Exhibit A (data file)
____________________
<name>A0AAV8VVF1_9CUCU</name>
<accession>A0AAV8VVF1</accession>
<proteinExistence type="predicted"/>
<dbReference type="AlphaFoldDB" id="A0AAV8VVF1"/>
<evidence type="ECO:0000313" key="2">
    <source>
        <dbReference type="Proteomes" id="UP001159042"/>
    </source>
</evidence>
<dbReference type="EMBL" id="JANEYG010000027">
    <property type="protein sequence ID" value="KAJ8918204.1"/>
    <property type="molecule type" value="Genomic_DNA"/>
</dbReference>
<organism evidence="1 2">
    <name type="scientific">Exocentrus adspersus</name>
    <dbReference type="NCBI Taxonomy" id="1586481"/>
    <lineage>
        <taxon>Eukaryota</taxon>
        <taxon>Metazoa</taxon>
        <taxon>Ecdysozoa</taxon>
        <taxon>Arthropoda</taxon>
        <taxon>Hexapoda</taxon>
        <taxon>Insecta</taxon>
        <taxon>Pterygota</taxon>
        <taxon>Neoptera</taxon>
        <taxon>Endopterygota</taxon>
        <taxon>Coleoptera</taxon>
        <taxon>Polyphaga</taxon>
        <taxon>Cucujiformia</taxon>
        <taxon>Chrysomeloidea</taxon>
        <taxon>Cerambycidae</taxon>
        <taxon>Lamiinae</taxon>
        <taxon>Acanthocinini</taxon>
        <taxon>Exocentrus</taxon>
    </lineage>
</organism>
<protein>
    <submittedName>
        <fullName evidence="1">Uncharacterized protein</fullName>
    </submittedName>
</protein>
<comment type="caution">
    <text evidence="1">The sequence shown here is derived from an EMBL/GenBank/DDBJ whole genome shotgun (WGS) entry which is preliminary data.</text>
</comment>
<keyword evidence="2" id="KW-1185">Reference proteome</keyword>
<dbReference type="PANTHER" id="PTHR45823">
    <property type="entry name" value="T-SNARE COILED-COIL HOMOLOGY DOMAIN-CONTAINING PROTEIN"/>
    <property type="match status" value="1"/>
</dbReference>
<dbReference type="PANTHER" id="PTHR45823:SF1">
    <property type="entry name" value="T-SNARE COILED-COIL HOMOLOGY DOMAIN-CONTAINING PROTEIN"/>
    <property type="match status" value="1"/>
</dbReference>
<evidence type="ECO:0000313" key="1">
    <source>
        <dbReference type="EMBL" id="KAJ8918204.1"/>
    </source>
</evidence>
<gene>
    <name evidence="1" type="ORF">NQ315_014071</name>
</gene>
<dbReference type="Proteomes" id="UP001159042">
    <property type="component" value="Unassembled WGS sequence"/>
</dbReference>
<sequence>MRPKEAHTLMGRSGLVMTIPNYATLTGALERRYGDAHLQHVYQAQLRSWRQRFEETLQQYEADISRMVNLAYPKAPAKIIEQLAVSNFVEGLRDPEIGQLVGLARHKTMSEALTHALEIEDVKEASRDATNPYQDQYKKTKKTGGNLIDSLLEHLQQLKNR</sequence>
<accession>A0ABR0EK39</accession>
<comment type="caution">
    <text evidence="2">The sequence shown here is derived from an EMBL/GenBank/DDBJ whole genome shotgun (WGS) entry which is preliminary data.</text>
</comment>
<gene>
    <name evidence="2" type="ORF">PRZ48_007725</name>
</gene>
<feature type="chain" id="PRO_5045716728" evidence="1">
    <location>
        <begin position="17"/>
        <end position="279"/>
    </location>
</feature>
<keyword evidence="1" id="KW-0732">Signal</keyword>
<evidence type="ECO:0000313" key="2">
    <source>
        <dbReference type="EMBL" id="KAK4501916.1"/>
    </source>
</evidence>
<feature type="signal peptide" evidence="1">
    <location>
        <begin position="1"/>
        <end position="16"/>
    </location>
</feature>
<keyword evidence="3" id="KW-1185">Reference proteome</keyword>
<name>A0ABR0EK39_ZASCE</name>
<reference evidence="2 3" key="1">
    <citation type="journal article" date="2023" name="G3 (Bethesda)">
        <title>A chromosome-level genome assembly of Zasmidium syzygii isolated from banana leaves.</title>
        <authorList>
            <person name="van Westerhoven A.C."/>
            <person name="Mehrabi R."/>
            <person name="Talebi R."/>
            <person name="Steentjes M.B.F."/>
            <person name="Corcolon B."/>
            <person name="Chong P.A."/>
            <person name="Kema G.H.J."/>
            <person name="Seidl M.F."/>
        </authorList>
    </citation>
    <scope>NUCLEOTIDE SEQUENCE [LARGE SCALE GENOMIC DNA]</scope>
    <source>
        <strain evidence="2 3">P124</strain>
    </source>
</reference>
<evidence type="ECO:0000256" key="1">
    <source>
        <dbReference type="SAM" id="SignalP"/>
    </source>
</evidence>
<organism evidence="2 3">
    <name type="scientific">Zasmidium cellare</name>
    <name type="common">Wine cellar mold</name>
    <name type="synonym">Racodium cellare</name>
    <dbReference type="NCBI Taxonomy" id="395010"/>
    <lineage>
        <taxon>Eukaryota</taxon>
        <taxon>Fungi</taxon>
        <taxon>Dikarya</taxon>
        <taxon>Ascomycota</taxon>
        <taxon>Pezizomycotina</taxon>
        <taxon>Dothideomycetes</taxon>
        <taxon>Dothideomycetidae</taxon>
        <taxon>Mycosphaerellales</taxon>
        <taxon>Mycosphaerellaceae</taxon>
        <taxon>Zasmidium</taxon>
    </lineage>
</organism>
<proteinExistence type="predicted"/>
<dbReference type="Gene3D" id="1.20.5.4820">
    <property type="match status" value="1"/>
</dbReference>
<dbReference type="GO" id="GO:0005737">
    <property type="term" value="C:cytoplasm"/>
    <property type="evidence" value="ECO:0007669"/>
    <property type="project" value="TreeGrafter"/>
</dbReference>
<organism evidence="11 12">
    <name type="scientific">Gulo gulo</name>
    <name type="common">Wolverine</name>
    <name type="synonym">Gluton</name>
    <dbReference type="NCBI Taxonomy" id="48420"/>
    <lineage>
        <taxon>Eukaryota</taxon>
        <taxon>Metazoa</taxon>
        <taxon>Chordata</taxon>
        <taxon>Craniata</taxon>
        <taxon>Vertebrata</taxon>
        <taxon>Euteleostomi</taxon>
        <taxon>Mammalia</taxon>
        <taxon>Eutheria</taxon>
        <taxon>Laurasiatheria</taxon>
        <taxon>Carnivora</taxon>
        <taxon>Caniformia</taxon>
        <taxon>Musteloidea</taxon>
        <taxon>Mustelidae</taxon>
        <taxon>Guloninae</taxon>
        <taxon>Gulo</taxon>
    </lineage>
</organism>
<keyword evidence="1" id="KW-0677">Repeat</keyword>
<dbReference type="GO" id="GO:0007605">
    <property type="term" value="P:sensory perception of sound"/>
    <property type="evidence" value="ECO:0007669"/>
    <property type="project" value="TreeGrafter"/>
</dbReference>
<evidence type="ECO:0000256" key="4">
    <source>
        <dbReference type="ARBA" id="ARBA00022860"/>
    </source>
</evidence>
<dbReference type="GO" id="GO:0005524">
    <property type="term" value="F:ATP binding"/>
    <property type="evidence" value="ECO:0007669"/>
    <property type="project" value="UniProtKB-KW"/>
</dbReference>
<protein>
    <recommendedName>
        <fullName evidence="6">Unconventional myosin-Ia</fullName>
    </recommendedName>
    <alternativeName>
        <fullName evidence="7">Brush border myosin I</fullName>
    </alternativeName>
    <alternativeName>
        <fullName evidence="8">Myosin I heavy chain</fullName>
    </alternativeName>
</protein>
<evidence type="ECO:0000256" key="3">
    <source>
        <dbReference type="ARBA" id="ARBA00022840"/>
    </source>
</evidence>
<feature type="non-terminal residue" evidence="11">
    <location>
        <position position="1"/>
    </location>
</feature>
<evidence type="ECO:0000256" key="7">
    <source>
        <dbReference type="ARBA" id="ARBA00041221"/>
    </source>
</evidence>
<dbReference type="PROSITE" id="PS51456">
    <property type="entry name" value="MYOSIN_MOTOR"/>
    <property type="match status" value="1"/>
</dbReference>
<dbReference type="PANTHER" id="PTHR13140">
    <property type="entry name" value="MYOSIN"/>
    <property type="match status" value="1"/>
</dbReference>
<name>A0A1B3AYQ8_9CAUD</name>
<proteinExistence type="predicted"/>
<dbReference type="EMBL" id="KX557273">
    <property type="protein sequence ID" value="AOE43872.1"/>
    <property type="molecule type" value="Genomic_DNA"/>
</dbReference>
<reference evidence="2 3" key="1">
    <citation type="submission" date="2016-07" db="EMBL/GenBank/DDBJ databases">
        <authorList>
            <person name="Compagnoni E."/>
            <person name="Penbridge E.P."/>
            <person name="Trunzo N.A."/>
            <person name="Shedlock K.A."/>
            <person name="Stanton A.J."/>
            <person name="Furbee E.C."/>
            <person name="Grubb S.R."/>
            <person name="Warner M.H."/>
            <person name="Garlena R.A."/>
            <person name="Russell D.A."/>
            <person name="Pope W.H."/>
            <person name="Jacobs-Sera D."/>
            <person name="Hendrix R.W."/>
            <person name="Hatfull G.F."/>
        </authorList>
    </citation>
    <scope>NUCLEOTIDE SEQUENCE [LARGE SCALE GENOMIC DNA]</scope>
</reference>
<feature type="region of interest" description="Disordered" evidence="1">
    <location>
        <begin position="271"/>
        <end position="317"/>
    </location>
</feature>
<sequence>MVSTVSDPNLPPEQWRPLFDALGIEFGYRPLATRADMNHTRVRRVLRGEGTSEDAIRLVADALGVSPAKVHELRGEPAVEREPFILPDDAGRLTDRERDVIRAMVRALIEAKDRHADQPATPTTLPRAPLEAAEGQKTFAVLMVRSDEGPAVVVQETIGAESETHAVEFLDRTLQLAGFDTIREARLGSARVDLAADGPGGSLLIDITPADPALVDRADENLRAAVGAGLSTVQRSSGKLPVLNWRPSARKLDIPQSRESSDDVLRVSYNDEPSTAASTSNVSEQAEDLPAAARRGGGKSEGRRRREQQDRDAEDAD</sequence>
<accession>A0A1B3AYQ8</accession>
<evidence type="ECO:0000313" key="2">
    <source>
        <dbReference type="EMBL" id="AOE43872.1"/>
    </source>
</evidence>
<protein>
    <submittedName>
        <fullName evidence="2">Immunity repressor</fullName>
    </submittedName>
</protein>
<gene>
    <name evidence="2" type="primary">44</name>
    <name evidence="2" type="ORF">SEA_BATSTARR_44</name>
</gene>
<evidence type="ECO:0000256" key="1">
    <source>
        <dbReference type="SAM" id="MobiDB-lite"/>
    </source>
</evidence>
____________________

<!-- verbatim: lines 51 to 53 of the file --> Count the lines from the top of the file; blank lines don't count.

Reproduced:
    <property type="entry name" value="T-SNARE COILED-COIL HOMOLOGY DOMAIN-CONTAINING PROTEIN"/>
    <property type="match status" value="1"/>
</dbReference>